Citation: Ratushny AV, Shmulevich I, Aitchison JD (2011) Trade-off between Responsiveness and Noise Suppression in Biomolecular System Responses to Environmental Cues. PLoS Comput Biol 7(6): e1002091. doi:10.1371/journal.pcbi.1002091
Editor: Andrey Rzhetsky, University of Chicago, United States of America
Received: January 14, 2011; Accepted: April 29, 2011; Published: June 30, 2011
Copyright: © 2011 Ratushny et al. This is an open-access article distributed under the terms of the Creative Commons Attribution License, which permits unrestricted use, distribution, and reproduction in any medium, provided the original author and source are credited.
Funding: This study was supported by NIH/NIGMS (R01-GM075152, R01-GM072855 and P50-GM076547) and NIH/NIAID contract (HHSN272200700038C) Systems Approach to Immunity and Inflammation. The funders had no role in study design, data collection and analysis, decision to publish, or preparation of the manuscript.
Competing interests: The authors have declared that no competing interests exist.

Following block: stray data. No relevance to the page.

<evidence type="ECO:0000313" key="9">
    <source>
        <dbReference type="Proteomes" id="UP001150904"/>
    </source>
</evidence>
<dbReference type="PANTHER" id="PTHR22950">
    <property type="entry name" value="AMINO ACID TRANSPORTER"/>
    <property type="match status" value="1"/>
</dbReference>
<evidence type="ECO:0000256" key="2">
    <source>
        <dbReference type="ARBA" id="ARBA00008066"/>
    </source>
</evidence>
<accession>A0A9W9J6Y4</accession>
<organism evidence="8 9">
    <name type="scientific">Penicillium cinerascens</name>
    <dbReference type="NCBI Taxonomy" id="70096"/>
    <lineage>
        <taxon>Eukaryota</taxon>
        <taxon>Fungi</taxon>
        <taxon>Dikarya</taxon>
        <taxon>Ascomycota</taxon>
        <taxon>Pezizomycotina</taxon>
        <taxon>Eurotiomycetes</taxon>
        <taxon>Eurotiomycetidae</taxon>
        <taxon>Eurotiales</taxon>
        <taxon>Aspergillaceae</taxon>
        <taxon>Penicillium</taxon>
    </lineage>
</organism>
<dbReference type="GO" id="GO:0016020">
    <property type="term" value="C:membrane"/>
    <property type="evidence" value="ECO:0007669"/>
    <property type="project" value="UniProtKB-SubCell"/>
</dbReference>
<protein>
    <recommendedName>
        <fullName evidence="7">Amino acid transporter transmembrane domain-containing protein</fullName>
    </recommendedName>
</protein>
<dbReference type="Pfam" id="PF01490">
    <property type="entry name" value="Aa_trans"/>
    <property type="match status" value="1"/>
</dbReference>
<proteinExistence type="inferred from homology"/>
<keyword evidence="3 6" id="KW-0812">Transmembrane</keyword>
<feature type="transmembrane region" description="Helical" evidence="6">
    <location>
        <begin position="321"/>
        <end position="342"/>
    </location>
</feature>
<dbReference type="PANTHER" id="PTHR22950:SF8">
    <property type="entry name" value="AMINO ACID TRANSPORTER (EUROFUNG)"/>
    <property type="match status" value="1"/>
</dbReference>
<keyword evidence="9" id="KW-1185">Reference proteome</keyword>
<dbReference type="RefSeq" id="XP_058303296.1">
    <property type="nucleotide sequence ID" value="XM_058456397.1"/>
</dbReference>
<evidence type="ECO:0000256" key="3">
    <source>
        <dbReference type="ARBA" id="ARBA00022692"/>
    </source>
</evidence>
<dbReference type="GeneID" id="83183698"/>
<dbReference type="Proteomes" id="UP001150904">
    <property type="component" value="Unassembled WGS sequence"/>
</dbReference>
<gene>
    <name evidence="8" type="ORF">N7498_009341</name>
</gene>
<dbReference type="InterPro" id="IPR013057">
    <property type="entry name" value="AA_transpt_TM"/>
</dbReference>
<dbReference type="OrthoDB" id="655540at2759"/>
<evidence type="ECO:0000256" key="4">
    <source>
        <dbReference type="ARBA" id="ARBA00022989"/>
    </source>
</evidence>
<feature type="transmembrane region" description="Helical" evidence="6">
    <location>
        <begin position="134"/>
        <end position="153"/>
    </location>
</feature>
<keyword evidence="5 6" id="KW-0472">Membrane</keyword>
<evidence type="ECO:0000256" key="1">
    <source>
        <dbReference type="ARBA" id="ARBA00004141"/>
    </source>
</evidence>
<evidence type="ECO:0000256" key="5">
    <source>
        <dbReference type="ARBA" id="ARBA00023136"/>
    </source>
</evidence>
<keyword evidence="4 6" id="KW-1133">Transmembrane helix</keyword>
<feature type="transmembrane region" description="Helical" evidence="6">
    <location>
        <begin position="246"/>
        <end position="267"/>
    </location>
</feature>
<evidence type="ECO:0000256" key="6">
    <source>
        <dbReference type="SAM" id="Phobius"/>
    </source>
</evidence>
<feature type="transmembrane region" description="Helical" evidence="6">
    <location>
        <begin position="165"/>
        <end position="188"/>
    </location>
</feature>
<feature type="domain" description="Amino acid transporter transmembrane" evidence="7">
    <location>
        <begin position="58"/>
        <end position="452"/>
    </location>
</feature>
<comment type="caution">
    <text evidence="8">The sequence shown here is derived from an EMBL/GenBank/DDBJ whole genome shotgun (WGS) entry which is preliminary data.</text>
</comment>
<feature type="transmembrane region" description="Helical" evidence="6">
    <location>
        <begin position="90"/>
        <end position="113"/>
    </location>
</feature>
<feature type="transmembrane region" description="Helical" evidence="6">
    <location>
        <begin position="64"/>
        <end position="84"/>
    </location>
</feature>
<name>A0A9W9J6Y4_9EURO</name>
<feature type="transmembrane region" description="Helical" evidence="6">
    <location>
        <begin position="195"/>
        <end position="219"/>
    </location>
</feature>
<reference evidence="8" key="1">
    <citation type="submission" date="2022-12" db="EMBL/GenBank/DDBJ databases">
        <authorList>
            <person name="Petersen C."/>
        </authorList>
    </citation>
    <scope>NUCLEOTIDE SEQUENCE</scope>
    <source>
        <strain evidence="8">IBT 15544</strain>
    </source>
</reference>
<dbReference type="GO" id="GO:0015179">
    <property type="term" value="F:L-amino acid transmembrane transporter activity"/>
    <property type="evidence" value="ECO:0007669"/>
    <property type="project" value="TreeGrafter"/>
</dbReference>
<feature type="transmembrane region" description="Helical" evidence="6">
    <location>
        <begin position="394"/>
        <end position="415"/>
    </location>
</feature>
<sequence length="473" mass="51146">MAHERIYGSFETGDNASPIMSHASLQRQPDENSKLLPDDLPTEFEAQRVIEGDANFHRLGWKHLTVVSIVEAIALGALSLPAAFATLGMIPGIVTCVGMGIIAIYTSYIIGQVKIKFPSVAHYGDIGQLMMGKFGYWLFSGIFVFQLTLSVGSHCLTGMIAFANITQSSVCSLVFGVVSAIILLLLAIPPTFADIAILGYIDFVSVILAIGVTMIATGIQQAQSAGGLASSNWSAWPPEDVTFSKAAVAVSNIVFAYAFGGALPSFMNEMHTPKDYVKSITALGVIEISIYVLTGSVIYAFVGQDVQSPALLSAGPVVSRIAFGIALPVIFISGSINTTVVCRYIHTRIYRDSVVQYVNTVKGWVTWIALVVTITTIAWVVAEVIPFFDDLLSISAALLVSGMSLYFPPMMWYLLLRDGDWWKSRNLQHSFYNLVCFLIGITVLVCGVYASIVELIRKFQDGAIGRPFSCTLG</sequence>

The living cell may be viewed as an information processing system that uses the information in its environment to make decisions and mount appropriate responses –. In this context, cellular systems must strike a balance between being highly responsive to the environment, preserving the necessary details of the signals that they process, while simultaneously exhibiting stability so as to suppress environmental noise that would otherwise confound the cell . Indeed, the trade-off between noise suppression and detail preservation is a fundamental one even in engineered signal processing systems. An optimal system must extract the information from a signal in the presence of noise in order to make the most reliable estimate of some quantity of interest. Similarly, the cell must estimate the state of the extracellular environment from noisy input stimuli. For example, E. coli estimate the time derivative of a signal along which they chemotax . This estimation is realized by a chemotactic network that essentially implements the Kalman filter , which optimally estimates the internal state of a linear dynamical system from a series of noisy measurements .
To discover evolutionarily conserved principles underlying cellular decision making, it is necessary to develop a general understanding of how biomolecular networks implement such trade-offs in terms of information processing, rather than in terms of specific biochemical details . Mathematical models of molecular networks make it possible to quantitatively express these trade-offs in terms of input-output characteristics of the network and, in turn, to examine the effects of network topology (i.e., wiring) and parameters governing the interactions within the system.